It didn’t make more sense now. Phoenix already has 15 players, the regular-season roster limit. John Jenkins and Alan Williams have unguaranteed deals, but why waive one for Stoudemire? The Suns are semi-rebuilding, and Tyson Chandler already serves as a veteran big.

There’s a reason Stoudemire retired rather then sign somewhere. Maybe nobody wanted him.

But it’s also only July, and teams are still filling out their rosters. If Stoudemire wants to keep playing, he might have opportunities later, especially after the trade deadline. He’s just 33. There’s now reason to believe his retirement won’t stick.

Thunder renounce Derek Fisher

OKLAHOMA CITY, OK - MAY 25: Oklahoma City Thunder Derek Fisher #6 runs up the court against the San Antonio Spurs during Game Three of the Western Conference Finals of the 2014 NBA Playoffs at Chesapeake Energy Arena on May 25, 2014 in Oklahoma City, Oklahoma.  (Photo by Ronald Martinez/Getty Images)
Ronald Martinez/Getty Images
1 Comment

Derek Fisher is already stumping for his second head-coaching job.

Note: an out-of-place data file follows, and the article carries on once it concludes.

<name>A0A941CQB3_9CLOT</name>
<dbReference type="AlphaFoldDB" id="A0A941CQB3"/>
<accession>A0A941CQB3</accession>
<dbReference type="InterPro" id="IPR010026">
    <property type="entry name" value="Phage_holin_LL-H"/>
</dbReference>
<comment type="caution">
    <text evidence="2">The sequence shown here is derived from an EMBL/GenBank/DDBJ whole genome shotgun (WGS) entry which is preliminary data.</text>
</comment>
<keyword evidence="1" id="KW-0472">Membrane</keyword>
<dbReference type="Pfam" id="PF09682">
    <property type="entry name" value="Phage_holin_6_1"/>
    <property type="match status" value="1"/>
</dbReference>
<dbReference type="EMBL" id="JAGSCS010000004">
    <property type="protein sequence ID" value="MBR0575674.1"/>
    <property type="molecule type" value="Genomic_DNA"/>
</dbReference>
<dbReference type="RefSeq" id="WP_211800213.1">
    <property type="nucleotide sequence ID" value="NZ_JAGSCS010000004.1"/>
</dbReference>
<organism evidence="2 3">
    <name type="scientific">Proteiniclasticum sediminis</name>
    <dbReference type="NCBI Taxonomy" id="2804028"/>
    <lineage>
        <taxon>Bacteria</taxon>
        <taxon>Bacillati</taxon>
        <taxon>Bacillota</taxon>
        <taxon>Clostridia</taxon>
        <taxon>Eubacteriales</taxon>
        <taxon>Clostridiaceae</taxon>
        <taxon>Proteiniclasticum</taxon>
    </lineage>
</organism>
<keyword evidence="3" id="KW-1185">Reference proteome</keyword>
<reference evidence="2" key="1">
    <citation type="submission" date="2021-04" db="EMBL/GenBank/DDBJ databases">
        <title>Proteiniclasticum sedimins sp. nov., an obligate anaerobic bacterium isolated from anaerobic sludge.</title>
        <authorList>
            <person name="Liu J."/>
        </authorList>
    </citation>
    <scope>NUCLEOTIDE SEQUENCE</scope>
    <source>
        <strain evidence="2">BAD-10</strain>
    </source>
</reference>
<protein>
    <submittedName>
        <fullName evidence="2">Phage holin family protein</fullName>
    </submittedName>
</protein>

Fisher has done plenty since retiring as a player — getting hired by the Knicks, getting fired by the Knicks and in between being attacked by Matt Barnes and finding another controversy about player relations.

All the while, Fisher counted against the cap for the Thunder, his last NBA team.

Oklahoma City finally renounced him to sign Alex Abrines.

Albert Nahmad of Heat Hoops:

This is one of my favorite salary-cap quirks, explained in further detail here.

These are becoming fewer and further between, because teams are using cap room more frequently as the salary cap skyrockets. Gone are the days of a team operating above the cap for a dozen straight years.

There’s also even less utility in old cap holds now that a player must have played the prior season for a team to be used in a sign-and-trade. (Not that these holds were useful except the rarest of occasions prior, anyway.)

Fisher’s quick transition from playing to coaching helped make this an exception, allowing this weird (and trivial) transaction.